They are guys literally smashing it, going super hard in the lobby of your hotel, your village, or whatever it is. The thing that struck me was what I felt was I am lazy. These guys. I thought I worked hard, man. These guys take it to another level and they’re just cool with it.


The cool thing about them is they’re the nicest people in the world. All over all the conversations I had, the boxers were by far and away the coolest guys to chat to. You will have a huge amount of humility if you can get knocked out in like two seconds. It could happen. You can be a nice guy.

David TaoDavid Tao

That’s so interesting, too. I guess they get all their aggression out in their sport.

 [laughs] Yeah, I never thought about that. Just save it all up, store it so you can just use it in the ring.

David TaoDavid Tao

Yeah, that’s the thing. They have to channel that. If you get really mad…Weightlifters, if you have a bad training session, maybe, you’ll kick a barbell or you’ll like…I used to always tip over my chair in a really angry way. No one cared. It was like the wussy is looking thing in the world. “Oh, look, David just tipped over his chair because he missed a clean and jerk.”


Boxers, they just get to pummel another human being and have to channel that. If you’re doing that professionally, you must be good. You must be able to walk through life. Just chill.

Yeah, I do fear for them once they don’t get to pummel people anymore. Like what you do with that anger?

David TaoDavid Tao

Oh, yeah.

I think, yeah. Therapy is right there for you, and you get to win a medal for that as well.

David TaoDavid Tao

[laughs] Let’s talk a little bit about what initially put you on our radar besides the fact that you’re an internationally competitive athlete representing South Africa. One thing that caused a little bit of a stir…I think it was earlier this year. There’s a bad stir and then there’s a good stir. This is very much a good stir.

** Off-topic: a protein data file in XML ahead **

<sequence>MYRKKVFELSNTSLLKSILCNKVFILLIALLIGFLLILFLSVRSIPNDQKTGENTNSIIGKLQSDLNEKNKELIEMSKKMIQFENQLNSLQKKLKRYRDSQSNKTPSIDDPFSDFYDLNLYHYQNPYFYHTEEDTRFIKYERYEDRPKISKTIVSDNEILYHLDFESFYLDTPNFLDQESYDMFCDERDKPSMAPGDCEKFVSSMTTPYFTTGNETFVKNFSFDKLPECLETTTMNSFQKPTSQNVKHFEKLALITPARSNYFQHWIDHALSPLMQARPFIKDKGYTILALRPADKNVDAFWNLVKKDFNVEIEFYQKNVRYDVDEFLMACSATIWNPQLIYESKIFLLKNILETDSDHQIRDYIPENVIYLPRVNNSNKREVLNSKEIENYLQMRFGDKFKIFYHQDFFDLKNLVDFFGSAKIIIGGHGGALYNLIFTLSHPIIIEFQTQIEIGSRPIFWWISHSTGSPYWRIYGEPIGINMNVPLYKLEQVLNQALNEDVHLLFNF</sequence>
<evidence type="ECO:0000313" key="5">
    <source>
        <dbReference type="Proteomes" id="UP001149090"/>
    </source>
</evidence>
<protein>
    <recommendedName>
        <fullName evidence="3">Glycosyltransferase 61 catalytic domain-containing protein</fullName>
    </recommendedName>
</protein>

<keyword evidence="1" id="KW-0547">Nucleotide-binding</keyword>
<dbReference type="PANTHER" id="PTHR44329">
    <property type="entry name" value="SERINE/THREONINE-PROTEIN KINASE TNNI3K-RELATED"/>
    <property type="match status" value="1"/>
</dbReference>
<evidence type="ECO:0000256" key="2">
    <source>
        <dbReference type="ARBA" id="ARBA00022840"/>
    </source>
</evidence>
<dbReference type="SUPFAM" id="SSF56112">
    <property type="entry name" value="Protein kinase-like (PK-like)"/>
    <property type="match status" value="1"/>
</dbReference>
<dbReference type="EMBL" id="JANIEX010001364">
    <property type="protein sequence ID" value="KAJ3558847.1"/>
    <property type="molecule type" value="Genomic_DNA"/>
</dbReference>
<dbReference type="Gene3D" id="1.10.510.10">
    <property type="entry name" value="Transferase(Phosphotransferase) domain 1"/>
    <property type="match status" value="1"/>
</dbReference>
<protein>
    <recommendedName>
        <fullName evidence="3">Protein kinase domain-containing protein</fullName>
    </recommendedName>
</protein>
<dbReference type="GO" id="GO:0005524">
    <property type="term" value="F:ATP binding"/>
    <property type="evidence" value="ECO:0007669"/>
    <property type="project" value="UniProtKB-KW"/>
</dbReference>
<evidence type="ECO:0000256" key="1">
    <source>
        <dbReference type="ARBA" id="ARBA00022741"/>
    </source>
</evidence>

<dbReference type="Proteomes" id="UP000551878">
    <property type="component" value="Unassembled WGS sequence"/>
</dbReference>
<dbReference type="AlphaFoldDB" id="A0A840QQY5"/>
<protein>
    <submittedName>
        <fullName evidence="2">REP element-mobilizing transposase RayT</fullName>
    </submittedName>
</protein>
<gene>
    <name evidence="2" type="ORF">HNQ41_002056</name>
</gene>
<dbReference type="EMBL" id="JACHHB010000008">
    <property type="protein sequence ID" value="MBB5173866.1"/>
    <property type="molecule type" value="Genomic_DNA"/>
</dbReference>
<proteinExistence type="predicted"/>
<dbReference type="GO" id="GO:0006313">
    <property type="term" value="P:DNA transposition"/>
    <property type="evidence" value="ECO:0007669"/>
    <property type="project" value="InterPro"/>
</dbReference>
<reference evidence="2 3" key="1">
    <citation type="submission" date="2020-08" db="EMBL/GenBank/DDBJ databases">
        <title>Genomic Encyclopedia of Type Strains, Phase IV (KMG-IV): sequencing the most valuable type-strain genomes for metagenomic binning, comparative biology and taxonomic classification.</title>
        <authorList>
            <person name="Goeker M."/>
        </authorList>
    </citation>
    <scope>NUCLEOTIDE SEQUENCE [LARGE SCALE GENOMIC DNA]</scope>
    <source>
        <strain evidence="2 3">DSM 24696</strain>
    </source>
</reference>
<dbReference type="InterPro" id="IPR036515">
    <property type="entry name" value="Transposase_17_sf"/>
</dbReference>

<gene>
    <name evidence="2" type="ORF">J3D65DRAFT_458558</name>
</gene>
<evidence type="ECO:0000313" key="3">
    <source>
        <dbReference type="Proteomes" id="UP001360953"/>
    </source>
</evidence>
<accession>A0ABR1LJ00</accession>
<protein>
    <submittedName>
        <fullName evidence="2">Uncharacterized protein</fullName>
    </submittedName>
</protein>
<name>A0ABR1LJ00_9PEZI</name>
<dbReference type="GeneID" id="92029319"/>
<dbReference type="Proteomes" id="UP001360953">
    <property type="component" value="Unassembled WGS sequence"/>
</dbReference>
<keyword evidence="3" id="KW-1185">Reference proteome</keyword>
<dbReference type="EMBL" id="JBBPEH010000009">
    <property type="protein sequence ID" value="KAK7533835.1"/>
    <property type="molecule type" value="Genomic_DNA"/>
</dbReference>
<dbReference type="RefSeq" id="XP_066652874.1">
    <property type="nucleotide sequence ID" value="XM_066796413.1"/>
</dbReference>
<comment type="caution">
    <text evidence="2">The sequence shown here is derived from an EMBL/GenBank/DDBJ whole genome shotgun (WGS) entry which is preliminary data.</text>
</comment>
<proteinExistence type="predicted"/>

Anything that gets people looking at strength in a slightly different way, I would call that good, right?

I’m glad you view it like that.

David TaoDavid Tao

I do. Well, that’s a technique that you use in the clean and jerk and you start your clean in what most people would call a sumo stance, which is completely fine. It’s a good lift. There’s nothing in the rule book that says your feet have to be in any particular place when you clean.


It’s pretty rare to see. I would love to hear a little bit about how that developed and how that has become your go-to style in the clean and jerk.

I phrased it as a joke which it was actually just having fun. I was in the gym with a mate and we were talking about old-lifting styles. We nerded up man, proper. What you do? I’m a nerd for the sport. There’s an empty bar, I am going to try this, and it works. [laughs]


Here’s how it went, so I tried it and I had really been battling a lot with my clean. I do a few of the bar, I think we put on 40 kilos or whatever, and the lift for fun and it felt good.